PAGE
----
central work area The final touch to the program was Katie’s brainchild…a “Find the Goldbug” game. Katie made, and hid, 5 Goldbugs in the gallery. Each Goldbug had a word written on its base. Kids had to find all the Goldbugs, decipher the “secret sentence” (it was “Everyone wants a pickle car”) and repeat the sentence to me or Katie. The prize? A little checkered racing flag to adorn your vehicle! The flags were “race car flag picks,” ordered from Oriental Trading Company (we made sure to cut the pointy ends off).

hidden goldbugKatie and I wore mechanics coveralls at the event (thanks to the Lewis Center for the Arts’ costume shop!). I managed to carry cough drops, my iPhone, my digital camera, the battery box for my microphone, my office keys, and lip balm in my coveralls. It was like I was wearing the most useful purse in the world. Coveralls are way comfortable too. Katie didn’t want to take hers off. I think I’ll get her a pair next holiday season. With her name stitched on the pocket.

team coverallAnd now, how about some amazing vehicles? Some kids fashioned little trailers for their vehicles. Some added pull strings. You might notice a few cellophane flames left over from this project. Love it!

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Thanks once again to Princeton University’s Men’s Soccer team and Stella Art Club. Your volunteerism, enthusiasm, and creativity was very much appreciated!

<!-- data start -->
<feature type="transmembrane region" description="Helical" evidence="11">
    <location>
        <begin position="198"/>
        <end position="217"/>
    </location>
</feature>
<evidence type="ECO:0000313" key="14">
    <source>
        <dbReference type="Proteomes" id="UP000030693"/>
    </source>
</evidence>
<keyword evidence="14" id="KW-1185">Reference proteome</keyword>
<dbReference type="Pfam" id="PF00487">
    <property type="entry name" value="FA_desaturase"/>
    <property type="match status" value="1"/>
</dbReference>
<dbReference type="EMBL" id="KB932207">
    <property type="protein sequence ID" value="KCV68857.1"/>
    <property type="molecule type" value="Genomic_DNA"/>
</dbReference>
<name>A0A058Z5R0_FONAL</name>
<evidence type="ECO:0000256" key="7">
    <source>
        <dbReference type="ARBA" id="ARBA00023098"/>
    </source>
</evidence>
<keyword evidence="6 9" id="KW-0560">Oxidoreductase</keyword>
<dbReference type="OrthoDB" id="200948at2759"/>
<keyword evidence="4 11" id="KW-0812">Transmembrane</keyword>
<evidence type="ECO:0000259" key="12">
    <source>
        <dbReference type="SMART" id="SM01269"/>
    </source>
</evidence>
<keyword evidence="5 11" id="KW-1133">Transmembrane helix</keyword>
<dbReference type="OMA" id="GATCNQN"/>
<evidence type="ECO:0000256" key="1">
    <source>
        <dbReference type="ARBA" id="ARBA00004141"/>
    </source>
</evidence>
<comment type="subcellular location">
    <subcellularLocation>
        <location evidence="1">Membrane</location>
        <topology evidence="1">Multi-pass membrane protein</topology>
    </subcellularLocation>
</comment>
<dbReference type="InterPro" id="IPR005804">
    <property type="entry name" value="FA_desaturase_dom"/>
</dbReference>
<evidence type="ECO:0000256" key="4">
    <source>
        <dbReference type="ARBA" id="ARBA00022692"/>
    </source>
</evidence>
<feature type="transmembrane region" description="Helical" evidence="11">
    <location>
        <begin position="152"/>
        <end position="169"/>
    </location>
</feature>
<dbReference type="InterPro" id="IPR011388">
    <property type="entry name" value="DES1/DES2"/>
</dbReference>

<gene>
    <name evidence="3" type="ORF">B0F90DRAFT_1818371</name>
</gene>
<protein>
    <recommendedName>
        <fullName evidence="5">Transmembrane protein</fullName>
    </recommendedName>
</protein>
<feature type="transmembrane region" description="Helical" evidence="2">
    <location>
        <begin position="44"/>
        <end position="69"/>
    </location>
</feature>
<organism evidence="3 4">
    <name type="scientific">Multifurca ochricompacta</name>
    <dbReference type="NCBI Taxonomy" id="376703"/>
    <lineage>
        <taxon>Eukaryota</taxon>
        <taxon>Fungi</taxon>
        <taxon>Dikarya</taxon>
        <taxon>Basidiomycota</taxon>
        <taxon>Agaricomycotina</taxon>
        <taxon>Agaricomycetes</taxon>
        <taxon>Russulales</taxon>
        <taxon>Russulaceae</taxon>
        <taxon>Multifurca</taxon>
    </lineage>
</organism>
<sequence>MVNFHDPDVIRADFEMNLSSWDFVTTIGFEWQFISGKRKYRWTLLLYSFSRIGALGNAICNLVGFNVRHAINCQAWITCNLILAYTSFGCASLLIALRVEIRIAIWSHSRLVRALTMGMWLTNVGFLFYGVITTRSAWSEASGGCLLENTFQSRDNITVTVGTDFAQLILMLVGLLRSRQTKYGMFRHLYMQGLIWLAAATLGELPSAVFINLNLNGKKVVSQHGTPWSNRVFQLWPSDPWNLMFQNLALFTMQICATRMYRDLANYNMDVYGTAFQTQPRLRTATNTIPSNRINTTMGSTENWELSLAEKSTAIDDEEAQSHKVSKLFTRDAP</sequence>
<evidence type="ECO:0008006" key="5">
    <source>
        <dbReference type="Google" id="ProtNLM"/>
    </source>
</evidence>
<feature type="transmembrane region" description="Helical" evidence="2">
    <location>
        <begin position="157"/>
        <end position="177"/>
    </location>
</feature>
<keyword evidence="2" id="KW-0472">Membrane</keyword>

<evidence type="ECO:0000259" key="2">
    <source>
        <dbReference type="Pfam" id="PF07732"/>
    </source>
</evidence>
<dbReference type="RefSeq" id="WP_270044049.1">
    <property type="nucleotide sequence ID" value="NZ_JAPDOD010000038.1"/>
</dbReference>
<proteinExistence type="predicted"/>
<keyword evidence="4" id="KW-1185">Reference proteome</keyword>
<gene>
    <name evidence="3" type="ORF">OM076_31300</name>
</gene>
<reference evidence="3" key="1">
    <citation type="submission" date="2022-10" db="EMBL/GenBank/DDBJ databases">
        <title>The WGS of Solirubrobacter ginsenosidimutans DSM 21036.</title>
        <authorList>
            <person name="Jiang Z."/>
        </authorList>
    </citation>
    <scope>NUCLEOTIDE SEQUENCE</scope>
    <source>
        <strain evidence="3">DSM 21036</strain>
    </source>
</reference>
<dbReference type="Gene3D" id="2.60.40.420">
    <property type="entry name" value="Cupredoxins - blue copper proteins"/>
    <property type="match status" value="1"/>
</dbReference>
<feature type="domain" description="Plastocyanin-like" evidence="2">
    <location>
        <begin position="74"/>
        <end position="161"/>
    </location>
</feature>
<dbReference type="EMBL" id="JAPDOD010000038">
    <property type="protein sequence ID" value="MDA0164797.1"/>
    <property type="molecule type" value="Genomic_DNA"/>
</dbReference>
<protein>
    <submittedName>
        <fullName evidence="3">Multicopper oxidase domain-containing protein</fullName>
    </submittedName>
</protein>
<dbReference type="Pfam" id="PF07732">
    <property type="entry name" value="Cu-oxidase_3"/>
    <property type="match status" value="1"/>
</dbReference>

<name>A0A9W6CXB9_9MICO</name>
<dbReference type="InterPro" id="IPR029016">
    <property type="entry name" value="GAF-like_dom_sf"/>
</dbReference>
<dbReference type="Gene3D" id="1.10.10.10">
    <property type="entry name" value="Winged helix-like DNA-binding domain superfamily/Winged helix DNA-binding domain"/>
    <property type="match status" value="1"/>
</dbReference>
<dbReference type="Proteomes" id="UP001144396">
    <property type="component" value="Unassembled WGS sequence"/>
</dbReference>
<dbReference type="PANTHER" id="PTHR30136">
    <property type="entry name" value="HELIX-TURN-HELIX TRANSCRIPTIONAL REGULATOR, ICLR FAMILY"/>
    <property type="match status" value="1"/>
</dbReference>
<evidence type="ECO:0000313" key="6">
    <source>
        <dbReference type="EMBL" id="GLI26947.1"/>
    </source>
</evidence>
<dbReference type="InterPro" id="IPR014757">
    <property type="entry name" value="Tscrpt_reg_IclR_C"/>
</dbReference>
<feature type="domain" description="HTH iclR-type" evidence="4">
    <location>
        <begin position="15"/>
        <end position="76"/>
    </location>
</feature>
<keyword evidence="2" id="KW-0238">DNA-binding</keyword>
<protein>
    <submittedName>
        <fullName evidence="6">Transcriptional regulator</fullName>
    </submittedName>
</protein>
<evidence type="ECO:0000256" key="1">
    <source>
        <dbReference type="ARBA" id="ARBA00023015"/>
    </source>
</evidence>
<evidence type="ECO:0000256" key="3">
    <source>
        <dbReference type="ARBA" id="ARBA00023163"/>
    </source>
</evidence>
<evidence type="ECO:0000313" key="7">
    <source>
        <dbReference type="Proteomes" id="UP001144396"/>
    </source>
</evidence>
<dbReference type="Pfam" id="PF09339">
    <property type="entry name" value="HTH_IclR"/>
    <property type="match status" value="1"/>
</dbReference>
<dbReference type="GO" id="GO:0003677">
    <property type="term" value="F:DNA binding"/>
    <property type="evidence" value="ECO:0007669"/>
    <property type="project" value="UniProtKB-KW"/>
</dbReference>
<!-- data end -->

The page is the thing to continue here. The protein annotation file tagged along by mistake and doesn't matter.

The Little Library That Could

cotsen bookThis week, Princeton University featured the Cotsen Children’s Library on their home page! In addition to a lovely article, there’s a short video that includes footage of our programs, interviews with some of our students, and shots of Bookscape, our public gallery for children. And yes, I’m in the video too!

A few blog connections: The chapter book I’m reading to the children at the beginning of the video is Igraine the Brave by Cornelia Funke. You can see the sword and shield project we did for the book here.

The picture book I’m reading to the younger children is Snail Boy by Leslie McGuirk. The accompanying project (a pull string snail and super-slow snail races) can be found here.

Jared Crooks is a University graduate student and the author of the book he’s leafing through! It’s titled The Several Strange Adventures of Max and Ding. You can read more about Jared, and see the robot backpacks we made at his story time, here.

jared's bookA big thank you to Danielle Alio, Multimedia Supervisor at Princeton University’s Office of Communications. You did a beautiful job capturing the spirit of our library in this video. Thank you so much.